Considered a Neo-Expressionist, A.R.
(1939 – 2017) is best known for his paintings and sculptures characterized by simplified
figures and forms, and neo-primitive symbols and patterns. His interest lay in the
development of a pictorial language based on a simple system of signs, which would be
possible for everyone to decode. The result was a radical reduction in form to a series of
outlined stick figures, which he called “Standart”, in reference to the signals associated
with commonly known standard symbols. He achieved an abstraction of complex, socio-economic
situations in flat, pictorial compositions infused with symbolism. Penck was driven not by
any system or rational narrative, but by apparent chaos and emotion. In every drawing and
every painting he set out to create a purely visual space where the imagination can thrive
and viewers can lose themselves.
Characteristically simplified in form and ranging from small to large, five
anonymous figures traverse this work, with unruly vigour, identified by the work’s title “The
Rebellion of the Gamblers” . Surrounded by energetic black strokes carefully devised on a white
background, delineating familiar objects such as spears, hammers, an eye and a dice, these pulsating
characters exemplify the artist’s vibrant style, heavily informed by the aesthetic of hieroglyphs
and cave paintings.
The Rebellion of the
Gamblers 2001 oil on canvas, 160,3 x 120,2 cm
(63.1 x 47.3 in)
One noticeable feature of Penck’s style of drawing and painting was the five
different types that emerged: an abstract style dominated by symbols, a figurative style in which
caricatured forms dominated, a purely automatic graphic style, an illusionist manner of working and
a destructive approach.
It is not always possible to say whether a particular motif or visual element
in Penck’s work is realistic, poetic, catastrophic or simply humorous.
Untitled 1994 oil on canvas, 160 x 130 cm (63 x 51.2 in)
Circles, chevrons and further eye-like shapes, some incised with thinner
designs, jostle in a forest of bold symbolic vigour, materialising into a human face in this
composition’s upper half. Replete with seemingly ancient mystery, the work’s impact is hieroglyphic,
cosmic, and immediate.
Untitled 1990 acrylic on canvas, 199,5 x 119,5 cm (78.5 x 47 in)
“Whoever sees my drawings will see very easily that there are about five different
types of images. But we can easily come up with many more, depending on how we characterize them.
The first type is the abstract image, which looks like a sign; the second is the figurative drawing;
the third, the destructive image. What mattered to me was to show that signs can hide behind other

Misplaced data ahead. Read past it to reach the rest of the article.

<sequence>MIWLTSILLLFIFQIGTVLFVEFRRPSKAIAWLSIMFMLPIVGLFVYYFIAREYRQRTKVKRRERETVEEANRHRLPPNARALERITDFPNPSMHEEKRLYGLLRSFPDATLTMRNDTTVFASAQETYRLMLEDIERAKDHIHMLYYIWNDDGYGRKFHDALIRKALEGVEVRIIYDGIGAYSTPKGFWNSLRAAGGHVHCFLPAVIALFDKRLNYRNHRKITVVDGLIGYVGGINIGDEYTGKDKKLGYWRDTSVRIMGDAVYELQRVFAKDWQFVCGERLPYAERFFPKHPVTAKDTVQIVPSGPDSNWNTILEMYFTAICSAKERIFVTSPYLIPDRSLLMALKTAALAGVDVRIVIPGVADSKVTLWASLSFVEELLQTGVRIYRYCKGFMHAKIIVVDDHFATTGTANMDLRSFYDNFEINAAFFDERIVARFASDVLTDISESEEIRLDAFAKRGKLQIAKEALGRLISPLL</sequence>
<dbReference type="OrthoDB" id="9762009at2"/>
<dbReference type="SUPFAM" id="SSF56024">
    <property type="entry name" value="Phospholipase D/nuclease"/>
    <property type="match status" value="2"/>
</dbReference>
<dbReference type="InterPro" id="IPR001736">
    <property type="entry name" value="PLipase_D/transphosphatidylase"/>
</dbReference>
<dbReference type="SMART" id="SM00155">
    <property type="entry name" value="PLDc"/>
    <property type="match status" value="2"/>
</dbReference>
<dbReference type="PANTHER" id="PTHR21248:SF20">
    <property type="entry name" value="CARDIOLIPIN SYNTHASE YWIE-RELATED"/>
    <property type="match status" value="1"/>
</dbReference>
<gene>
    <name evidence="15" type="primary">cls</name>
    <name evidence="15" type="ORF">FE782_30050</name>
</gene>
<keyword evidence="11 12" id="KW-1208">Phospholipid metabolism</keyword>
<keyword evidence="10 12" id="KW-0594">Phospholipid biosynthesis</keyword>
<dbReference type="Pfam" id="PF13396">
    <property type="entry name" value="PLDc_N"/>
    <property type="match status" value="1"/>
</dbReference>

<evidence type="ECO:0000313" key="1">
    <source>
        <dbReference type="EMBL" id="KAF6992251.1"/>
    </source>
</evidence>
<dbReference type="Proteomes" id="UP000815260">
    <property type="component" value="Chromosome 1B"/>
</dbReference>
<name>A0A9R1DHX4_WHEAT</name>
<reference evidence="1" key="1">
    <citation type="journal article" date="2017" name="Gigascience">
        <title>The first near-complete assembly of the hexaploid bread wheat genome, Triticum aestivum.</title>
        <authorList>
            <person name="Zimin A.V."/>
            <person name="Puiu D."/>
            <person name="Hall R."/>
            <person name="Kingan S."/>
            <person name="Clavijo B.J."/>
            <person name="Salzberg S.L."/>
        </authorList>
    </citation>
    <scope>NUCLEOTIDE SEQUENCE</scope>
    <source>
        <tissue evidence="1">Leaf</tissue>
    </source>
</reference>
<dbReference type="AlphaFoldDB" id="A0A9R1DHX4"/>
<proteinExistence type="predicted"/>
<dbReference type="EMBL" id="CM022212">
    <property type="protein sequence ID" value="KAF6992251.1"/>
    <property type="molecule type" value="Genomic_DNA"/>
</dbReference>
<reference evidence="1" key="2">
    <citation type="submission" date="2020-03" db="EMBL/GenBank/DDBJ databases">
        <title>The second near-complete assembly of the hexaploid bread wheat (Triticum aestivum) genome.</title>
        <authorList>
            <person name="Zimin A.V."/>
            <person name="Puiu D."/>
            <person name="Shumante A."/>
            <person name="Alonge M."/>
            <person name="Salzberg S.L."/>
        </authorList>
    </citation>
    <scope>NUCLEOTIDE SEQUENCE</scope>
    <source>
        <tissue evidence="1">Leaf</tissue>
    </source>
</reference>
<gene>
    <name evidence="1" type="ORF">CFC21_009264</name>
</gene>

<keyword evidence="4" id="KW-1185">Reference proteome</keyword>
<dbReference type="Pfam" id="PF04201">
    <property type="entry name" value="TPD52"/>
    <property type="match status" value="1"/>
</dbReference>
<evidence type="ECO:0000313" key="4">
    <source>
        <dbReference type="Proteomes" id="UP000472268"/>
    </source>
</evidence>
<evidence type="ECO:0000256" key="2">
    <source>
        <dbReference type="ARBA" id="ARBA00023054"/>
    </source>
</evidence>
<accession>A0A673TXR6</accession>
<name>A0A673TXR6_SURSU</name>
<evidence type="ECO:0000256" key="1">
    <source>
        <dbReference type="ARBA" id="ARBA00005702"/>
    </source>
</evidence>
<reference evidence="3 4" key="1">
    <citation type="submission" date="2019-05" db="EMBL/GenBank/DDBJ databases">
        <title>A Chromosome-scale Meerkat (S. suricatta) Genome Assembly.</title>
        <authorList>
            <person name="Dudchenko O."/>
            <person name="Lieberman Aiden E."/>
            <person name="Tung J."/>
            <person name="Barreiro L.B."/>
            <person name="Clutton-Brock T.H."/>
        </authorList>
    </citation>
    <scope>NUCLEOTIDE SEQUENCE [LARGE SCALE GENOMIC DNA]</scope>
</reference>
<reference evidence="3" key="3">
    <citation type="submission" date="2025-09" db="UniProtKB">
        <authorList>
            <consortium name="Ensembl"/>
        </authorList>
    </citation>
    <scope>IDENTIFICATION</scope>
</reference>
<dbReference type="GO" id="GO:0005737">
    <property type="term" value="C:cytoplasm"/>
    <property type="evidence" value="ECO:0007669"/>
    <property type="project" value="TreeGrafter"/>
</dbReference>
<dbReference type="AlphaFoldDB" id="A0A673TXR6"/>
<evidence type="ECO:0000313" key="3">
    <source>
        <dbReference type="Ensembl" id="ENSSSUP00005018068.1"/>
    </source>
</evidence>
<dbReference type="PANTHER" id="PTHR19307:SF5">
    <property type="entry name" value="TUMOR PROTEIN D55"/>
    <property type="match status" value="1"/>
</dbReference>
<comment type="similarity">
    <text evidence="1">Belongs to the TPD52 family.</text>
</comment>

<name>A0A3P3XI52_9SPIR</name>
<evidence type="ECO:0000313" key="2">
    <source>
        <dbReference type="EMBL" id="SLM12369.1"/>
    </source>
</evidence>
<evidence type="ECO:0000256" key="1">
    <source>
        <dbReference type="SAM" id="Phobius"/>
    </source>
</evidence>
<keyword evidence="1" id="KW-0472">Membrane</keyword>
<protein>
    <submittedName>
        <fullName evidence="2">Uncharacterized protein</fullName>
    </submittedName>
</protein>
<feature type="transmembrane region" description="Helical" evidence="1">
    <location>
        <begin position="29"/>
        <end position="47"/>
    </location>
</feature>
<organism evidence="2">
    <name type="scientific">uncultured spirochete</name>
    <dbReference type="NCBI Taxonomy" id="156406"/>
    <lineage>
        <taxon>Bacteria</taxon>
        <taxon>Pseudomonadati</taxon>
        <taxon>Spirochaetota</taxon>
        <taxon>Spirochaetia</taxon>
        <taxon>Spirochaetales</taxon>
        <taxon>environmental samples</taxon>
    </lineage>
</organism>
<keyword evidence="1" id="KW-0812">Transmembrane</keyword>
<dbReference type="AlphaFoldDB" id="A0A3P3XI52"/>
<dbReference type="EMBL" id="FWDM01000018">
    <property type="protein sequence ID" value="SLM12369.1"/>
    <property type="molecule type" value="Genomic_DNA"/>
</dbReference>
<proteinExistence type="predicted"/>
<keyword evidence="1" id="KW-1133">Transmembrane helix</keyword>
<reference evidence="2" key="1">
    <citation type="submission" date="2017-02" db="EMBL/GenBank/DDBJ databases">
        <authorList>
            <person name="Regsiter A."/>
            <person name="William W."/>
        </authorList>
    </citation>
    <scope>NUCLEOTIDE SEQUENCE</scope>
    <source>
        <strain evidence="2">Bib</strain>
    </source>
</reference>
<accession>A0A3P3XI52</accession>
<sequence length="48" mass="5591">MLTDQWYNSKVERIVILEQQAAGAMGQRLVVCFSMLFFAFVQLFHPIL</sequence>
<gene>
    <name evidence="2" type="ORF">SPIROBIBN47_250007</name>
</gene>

signs, and that my way of thinking makes it possible to pass through this.”
Musicians 1988 acrylic on canvas, 120 x 200 cm
(47.2 x 78.7 in)
Painted in 1988, The Musicians exemplifies the complex
world of symbols and systems that energised the art of A. R. Penck. With its thick, brazen strokes,
the work depicts a dynamic group of musicians, surrounded by graphic icons and geometric patterns
against an expanse of white. The subject is a testament to his love of jazz music; Penck himself was
a keen drummer and played in the band Triple Trip Touch in the late 1980s.
Born Ralf Winkler in 1939 in Dresden, Germany, the
artist adopted his pseudonym in 1968 after reading the work of the geologist Albrecht Penck. A.R.
Penck lived in East Germany until 1980 and unable to exhibit there publicly, he smuggled works out
to West Berlin and Switzerland where he was regularly exhibited. With his work becoming renowned for
its political and social commentary, Penck was viewed as a dissident artist in the East and as a
champion of free speech throughout the West.
The 1980s brought the artist global success; including his participation in the 1984 Venice Biennale
as well as in Documenta 5, 6, 7 and 9. Numerous solo exhibitions worldwide include Kunsthalle Bern;
Van Abbemuseum, Eindhoven; Museum Ludwig, Cologne; Gemeentemuseum, The Hague; The Irish Museum of
Modern Art, Dublin; Museo Rufino Tamayo, Mexico City; Schirn Kunsthalle, Frankfurt; Musée d’Art
Moderne de la Ville de Paris; Fondation Maeght, St. Paul, France; and Fosun Foundation, Shanghai,
among many others. His works are held in the permanent collections of leading international
institutions including the Museum of Modern Art, New York; the Tate Gallery, London; the Museum of
Contemporary Art, Chicago, Neue Nationalgalerie SMPK, Berlin; and the Centre Pompidou, Paris. Upon
emigrating to the West, A.R. Penck lived in London, Dublin and Dusseldorf. He died in Zurich,
Switzerland in 2017.